Various and Sundry Poetry

notes from a first date

1. the way he looked standing next to his motorcycle in all that leather. like something from the Matrix. like Laurence Fishburn, all square and steel. bigger, broader than i’d remembered. i felt skinny as a chicken bone. and running late, i’d forgotten the usual dig-through-the-closet routine. it was just t-shirt and jeans, barely any makeup. wasn’t dressed for dating, and oddly, didn’t care about not to have showered for this. this is me, I thought, as I approached. i am a specimen of bone and dust. this is all I got for you today.

2. the quarter-inch scar on the upper left of his top lip. wondered if he’d been in a fight or something. some incident on the street. i hadn’t seen it when we’d met. hadn’t gotten that close. later, he said he’d been the only black kid in school growing up, so i thought why not. or maybe it was just a fall down a flight of steps years ago. didn’t ask him about it either way.

3. that it was too early for dinner and too late for coffee but that 6:30 was a perfectly good time for a cocktail. except on the phone, he said he didn’t drink. i wasn’t hungry enough for dinner, and besides, i’d come to believe, after gathering enough evidence over the years, that first dates should not probably not include a full-fledged meal. that an hour is just fine. that a drink is just fine. except he didn’t drink. so what do you do instead. when you’ve had the coffee and you’re not starving and he doesn’t drink. we window-shopped. stopped in a bookstore and leafed through a book on the kama stura. and then it was 7 or 7:15, and that was good enough for an appetizer, at least.

4. his mention, like an afterthought, of being a Marine. spending time at the first Gulf war. me realizing as we walked to the restaurant that it was entirely possible he’d killed someone. me realizing that i didn’t need to know the answer just yet. me drinking a glass of wine instead.

5. sharing a first course. the plate of uncut, scantily dressed romaine posing as a caesar salad. his encouragement that i eat the last leaf. our agreement that it wasn’t the best caesar salad we’d ever had. our agreement of the word “underwhelming.” me hoping that that was the last time I’d think of that word this evening. me feeling the warm, tannin slide of merlot down my throat. me secretly hoping that my enjoyment of a glass of wine now and then wasn’t going to be a problem. looking at the large glass of lemonade to his left and timing the sips from my own glass. waiting for my pizza to arrive. asking about his tattoos.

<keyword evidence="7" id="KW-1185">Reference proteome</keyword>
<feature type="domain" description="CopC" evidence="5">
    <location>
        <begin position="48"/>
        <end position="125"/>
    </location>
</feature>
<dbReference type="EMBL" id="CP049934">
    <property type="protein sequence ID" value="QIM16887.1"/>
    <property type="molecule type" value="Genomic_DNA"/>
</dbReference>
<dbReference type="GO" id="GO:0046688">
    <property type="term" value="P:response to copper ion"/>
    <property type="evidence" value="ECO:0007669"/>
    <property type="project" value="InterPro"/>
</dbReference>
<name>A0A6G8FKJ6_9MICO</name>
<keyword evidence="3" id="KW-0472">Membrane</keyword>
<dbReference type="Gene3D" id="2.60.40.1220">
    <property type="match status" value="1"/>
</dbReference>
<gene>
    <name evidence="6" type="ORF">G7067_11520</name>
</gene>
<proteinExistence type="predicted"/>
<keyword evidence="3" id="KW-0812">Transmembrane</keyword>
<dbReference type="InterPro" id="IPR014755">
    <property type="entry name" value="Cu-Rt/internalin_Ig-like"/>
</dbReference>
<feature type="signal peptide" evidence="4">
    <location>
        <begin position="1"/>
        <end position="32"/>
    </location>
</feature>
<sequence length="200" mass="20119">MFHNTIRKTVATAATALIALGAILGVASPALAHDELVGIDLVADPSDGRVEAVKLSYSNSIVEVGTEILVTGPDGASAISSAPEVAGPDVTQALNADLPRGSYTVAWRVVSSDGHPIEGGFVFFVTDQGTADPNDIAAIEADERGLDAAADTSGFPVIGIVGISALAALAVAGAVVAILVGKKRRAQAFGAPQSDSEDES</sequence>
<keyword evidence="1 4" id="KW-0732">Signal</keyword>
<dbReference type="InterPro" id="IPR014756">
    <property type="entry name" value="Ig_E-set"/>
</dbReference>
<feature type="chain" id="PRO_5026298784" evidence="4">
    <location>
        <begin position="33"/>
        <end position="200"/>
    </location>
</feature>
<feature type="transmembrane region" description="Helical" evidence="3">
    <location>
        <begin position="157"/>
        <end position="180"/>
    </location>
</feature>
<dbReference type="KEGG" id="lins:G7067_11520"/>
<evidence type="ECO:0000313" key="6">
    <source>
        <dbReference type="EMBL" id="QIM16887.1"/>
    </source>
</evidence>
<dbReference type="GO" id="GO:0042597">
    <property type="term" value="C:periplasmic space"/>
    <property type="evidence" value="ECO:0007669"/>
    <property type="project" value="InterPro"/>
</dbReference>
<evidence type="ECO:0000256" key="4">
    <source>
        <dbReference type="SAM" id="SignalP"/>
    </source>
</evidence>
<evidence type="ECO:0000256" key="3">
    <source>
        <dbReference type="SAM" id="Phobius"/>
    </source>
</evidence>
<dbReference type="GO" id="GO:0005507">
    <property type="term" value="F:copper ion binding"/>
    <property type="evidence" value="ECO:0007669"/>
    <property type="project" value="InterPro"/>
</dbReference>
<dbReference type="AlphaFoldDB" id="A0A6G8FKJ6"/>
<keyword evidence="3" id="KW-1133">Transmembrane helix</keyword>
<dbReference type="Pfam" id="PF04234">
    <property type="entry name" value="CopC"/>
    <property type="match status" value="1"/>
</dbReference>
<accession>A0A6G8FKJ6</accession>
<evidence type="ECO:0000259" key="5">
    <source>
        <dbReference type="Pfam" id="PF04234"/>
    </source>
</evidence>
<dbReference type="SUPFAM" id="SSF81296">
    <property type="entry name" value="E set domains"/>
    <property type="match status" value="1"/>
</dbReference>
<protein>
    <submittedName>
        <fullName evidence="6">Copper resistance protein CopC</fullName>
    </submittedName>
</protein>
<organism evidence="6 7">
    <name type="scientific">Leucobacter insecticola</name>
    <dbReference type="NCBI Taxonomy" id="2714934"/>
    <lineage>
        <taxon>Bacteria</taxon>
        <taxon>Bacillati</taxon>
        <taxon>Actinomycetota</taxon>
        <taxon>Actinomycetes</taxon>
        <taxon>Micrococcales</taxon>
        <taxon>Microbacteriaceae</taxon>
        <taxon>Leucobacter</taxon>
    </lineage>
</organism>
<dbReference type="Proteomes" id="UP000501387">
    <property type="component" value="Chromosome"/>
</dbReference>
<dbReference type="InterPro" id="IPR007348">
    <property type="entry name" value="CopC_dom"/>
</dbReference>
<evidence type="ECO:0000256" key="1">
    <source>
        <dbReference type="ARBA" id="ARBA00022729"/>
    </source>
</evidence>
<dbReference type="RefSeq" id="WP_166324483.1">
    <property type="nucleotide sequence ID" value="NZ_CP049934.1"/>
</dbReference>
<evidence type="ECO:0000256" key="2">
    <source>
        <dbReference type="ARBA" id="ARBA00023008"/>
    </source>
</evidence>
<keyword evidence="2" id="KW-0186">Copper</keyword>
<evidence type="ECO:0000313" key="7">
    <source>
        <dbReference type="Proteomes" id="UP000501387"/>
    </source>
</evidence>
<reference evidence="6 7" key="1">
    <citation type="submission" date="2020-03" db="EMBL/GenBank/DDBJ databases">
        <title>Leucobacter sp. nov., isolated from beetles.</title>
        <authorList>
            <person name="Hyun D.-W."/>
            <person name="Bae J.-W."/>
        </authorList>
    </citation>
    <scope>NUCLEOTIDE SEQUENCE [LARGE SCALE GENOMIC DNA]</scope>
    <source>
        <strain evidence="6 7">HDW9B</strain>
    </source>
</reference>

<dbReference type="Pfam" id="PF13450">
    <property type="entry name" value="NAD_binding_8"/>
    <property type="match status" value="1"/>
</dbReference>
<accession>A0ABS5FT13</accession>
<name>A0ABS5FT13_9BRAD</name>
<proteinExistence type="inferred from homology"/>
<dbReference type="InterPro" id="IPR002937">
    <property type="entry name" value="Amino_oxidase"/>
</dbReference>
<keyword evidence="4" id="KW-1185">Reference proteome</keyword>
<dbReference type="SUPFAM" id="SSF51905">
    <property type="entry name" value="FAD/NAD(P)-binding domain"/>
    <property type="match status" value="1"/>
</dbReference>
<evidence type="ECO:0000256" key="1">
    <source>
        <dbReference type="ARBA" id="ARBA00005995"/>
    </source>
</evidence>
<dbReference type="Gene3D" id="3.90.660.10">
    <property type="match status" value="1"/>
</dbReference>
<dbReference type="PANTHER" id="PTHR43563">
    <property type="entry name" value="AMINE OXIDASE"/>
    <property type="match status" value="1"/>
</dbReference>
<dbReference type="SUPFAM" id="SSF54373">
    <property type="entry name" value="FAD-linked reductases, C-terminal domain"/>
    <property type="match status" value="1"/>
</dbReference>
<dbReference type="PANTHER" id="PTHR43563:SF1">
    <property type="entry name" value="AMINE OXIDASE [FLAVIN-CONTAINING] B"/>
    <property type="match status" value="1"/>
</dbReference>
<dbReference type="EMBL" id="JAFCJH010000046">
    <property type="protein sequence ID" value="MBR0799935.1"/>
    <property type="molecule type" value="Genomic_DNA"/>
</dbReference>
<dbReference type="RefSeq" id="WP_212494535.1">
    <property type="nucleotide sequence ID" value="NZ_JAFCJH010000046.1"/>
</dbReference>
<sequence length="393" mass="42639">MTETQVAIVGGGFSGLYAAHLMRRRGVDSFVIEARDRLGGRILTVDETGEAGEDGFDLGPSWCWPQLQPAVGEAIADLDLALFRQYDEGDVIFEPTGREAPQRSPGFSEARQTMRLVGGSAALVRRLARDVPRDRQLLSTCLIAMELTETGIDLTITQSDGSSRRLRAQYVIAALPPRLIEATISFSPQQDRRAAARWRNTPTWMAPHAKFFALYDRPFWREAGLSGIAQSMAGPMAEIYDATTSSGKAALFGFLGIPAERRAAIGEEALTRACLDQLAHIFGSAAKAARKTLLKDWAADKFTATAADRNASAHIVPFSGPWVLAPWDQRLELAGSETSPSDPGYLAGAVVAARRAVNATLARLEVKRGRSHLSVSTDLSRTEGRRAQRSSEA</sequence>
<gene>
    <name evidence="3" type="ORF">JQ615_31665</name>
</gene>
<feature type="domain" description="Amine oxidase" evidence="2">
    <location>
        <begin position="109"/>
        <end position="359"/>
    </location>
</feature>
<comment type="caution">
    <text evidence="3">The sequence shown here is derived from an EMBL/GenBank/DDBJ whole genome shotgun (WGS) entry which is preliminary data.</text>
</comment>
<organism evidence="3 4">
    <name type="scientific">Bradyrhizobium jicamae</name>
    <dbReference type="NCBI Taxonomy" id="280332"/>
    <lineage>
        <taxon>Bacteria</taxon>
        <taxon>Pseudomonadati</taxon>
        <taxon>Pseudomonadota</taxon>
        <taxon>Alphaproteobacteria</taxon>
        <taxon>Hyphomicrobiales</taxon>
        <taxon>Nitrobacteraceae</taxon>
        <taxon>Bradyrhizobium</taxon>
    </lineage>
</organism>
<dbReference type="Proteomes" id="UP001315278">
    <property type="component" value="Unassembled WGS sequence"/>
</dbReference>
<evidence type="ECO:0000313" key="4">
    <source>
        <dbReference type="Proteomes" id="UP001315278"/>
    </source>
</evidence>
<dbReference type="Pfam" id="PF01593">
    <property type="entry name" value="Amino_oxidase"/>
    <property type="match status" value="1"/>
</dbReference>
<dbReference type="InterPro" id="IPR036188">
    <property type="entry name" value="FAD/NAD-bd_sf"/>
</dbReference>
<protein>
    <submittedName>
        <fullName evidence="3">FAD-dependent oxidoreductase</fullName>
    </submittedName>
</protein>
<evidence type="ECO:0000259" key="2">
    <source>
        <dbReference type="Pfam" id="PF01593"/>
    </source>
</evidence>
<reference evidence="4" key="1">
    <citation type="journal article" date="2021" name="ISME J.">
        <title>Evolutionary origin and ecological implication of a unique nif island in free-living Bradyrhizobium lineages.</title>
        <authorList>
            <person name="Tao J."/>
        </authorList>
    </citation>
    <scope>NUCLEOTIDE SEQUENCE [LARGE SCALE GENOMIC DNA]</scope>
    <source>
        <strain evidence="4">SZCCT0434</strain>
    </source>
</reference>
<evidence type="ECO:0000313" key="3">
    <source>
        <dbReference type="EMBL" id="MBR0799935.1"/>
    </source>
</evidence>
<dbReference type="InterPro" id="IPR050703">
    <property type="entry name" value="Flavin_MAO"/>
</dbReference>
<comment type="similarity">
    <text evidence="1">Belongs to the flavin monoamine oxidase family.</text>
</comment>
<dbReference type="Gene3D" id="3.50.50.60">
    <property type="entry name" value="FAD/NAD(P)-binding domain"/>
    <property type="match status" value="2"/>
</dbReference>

6. agreeing on the importance of fresh breath.

7. really looking at his mouth.

8. that he did not pay for dinner, and after the initial surprise of that, because i’d somehow gotten to believe this is what happens on first dates when someone asks you out, i was alright with shelling out my half of the meal. it shouldn’t have surprised me. from the beginning, he’d yelled from the middle of a street hockey game for my number. was playing goalie and didn’t care that his teammates were losing. didn’t care that i was on my bike and headed west. there no tentative sidle up at the bar and loquacious banter. and for that matter, no silent, stoic gaze from across an unreachable expanse, and a tiny note slipped into my palm at the last minute. there weren’t any of the expected formalities. he was not like a nervous first date wanting to impress, keeping things even, simple, virgin. he did not ask me about my family or what i did for a living. he wanted to know how old i was. he tried to guess my weight. he asked what my last date had been like, what i thought about black men. he did not take his eyes off me once.

9. that he came home with me to bake cookies was impressive. that he played the guitar and sang blues while i mixed the batter was even better. that he fumbled with the strings, betraying a lack of practice and precision. that sometimes he didn’t quite hit the notes. that he could play imperfectly in front of a relative stranger and not mind in the least and in fact, keep singing.

10. that we did not kiss, not really, even when he left and there was time, in the hallway, with my housemates in other rooms, a perfectly good hallway to kiss in and we didn’t, and despite that, it felt like we already had, that i knew what his lips would feel like, and then, by extension, I became certain of other things, that he would know what to do with my body, if it got that far. could imagine, somehow, the precision of his tongue. could imagine the sex turning into a whipped up furious, frenzied thing, my torso tiring before his. could imagine how I would be woken by a stroking hand on the inside of my thigh at three in the morning, and by dawn the sheets would become a litter of spent condoms. could imagine others there in bed with us, a polyamorous playpen, a rotating pool of interested candidates gathered from an internet prowl, or a late-night crawl to the Mission hotspots where such things materialize. could imagine that. all from a mouth I did not kiss. and shutting the door of him, goodbye, goodbye, you call he said, your call he said, and then the unambiguous announcement of his departure, the opposite of a purr, his motorcycle revving outside like a lion, and the whole neighborhood jolted awake by this animal noise, me returning to the kitchen for more cookies, more cookies, my own mouth gleeful with crumbs.